This year I plan to photograph and record what’s growing in my humble vegetable garden on the 19th of each month. This will give me a better idea of what’s growing when, and how well. Hopefully, it will act as a record for next year and I can learn from my successes and failures.
The Portuguese cabbages (Couve Galega) which I use to make Caldo Verde Soup are now over 2′ tall. I love the way they grow skywards – a great space-saving crop for a small plot.
My favas (broad beans) planted from seed on the 24/10/2012 are now over 2’6″ tall. In fact I’ve pinched the tops out of some of them so their energy goes into the beans and not into leaves, stalks and even more flowers. There are loads of pods and we will be eating our first feed of beans this coming week.
Echalotes (shallots) – I had not planned on growing shallots until a chance meeting at the supermarket with an old gardening buddy changed my mind. Clutching a bag of shallots (they are not readily available here) he asked me if I grew them. When he discovered I’d never even tried, he selected a bag from the shelf and explained you grew shallots the same way as garlic ie you plant one clove and it multiplies. I nodded enthusiastically thinking errr but I’ve never been successful growing garlic. His wife, bored with the shallot and garlic discussion dragged him away to continue shopping.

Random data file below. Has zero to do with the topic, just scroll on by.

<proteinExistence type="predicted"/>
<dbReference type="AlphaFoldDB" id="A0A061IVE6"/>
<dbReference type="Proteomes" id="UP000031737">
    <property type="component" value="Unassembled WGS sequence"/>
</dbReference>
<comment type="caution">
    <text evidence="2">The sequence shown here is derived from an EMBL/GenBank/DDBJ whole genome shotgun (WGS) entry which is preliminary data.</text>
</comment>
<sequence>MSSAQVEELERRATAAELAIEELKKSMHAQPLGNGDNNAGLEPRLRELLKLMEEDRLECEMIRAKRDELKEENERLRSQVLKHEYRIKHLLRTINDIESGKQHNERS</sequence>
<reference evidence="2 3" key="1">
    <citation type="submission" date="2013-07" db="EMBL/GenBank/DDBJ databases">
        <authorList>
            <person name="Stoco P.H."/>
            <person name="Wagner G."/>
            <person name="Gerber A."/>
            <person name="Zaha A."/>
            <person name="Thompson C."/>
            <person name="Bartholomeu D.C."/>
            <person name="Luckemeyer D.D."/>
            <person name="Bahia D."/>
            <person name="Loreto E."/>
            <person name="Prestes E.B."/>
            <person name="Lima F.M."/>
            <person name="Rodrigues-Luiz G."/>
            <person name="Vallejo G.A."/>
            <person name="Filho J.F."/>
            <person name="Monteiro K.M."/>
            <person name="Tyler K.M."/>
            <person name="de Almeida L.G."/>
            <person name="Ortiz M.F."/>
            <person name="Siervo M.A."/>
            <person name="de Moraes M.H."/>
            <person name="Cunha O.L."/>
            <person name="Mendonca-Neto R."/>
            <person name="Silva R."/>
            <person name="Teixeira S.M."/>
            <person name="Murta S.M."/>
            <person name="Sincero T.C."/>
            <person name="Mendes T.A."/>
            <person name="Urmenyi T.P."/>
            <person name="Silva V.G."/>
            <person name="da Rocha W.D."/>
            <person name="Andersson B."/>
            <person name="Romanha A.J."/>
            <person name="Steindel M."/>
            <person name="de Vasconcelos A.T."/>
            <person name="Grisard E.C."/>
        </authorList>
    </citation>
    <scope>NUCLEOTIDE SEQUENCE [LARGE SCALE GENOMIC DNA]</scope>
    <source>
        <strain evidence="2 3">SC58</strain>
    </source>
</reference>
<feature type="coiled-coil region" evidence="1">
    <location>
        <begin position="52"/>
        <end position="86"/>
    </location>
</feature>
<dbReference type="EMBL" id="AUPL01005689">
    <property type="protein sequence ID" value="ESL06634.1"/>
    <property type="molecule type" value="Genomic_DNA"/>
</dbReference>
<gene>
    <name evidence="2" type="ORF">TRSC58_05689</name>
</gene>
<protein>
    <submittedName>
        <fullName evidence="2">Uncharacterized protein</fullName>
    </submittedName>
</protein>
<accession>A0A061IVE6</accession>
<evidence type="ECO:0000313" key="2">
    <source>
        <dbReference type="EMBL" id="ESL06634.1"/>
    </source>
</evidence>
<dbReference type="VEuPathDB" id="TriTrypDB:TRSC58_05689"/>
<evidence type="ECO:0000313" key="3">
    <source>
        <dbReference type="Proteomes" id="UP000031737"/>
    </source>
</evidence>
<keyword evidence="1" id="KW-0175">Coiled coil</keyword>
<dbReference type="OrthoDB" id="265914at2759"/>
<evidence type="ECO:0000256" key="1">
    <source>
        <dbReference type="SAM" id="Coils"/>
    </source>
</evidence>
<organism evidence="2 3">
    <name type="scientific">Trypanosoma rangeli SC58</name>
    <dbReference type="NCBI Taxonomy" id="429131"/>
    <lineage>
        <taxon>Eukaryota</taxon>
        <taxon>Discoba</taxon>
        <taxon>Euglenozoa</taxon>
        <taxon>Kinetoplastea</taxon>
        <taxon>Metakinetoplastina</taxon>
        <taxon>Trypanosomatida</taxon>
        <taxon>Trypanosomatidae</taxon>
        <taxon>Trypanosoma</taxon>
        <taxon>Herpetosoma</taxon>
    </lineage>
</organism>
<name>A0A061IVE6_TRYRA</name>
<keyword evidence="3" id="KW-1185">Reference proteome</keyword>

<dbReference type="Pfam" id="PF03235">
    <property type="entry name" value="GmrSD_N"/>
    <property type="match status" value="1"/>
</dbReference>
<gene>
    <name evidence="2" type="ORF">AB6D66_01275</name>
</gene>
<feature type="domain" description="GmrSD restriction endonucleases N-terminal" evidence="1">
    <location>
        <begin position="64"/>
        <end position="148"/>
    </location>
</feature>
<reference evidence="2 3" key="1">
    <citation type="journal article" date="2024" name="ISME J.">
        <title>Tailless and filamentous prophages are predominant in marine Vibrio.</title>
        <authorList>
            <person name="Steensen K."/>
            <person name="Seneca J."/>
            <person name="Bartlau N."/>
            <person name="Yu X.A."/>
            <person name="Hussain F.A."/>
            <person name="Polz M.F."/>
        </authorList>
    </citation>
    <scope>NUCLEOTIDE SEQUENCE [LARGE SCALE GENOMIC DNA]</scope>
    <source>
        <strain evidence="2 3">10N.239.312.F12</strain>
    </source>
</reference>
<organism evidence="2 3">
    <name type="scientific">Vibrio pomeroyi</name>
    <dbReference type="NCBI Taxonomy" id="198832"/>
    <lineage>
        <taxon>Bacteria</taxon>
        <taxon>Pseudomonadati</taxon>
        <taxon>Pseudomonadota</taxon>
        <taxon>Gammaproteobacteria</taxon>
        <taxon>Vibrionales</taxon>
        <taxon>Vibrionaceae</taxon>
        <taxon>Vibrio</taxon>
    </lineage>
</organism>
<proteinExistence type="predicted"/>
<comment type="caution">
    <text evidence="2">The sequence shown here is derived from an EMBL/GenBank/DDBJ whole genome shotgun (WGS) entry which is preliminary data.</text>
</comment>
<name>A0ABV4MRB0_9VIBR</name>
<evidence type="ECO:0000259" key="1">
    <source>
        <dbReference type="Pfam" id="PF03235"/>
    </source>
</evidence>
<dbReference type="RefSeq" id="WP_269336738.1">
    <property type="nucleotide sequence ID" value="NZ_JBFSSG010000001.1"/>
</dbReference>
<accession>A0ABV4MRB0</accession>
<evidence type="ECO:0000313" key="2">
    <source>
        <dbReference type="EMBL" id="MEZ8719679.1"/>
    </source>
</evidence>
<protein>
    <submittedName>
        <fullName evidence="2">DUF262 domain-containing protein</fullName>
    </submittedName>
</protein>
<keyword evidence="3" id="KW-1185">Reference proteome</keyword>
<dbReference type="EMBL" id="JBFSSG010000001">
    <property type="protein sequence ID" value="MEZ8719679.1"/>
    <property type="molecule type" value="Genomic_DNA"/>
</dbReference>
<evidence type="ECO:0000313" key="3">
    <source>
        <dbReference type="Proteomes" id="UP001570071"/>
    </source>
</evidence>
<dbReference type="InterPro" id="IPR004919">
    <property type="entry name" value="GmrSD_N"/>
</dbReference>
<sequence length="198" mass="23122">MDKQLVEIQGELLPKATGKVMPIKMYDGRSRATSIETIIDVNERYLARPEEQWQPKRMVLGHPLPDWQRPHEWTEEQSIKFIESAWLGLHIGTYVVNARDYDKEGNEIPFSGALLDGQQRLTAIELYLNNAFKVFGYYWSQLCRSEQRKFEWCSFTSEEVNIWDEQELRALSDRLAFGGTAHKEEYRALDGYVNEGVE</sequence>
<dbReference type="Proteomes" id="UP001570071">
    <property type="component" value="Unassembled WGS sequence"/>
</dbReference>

Clutching the bag of shallots I was about to return them to the shelf when he reappeared. Apparently I had to soak them overnight before planting.
I bought the shallots, which he assured me had not been “treated”, returned home and duly left them soaking in a tray of water until the following day. Mr. Piglet perplexed that I was soaking the bulbs, told me they would rot. I relayed the instructions I’d been given to which Mr. Piglet retorted. “If he’d had told you to stick your head in gas oven…blah blah blah…” (I ceased listening) but then thought, maybe he had a point and wished I’d only soaked half of them. Does you soak onion or clove bulbs before planting?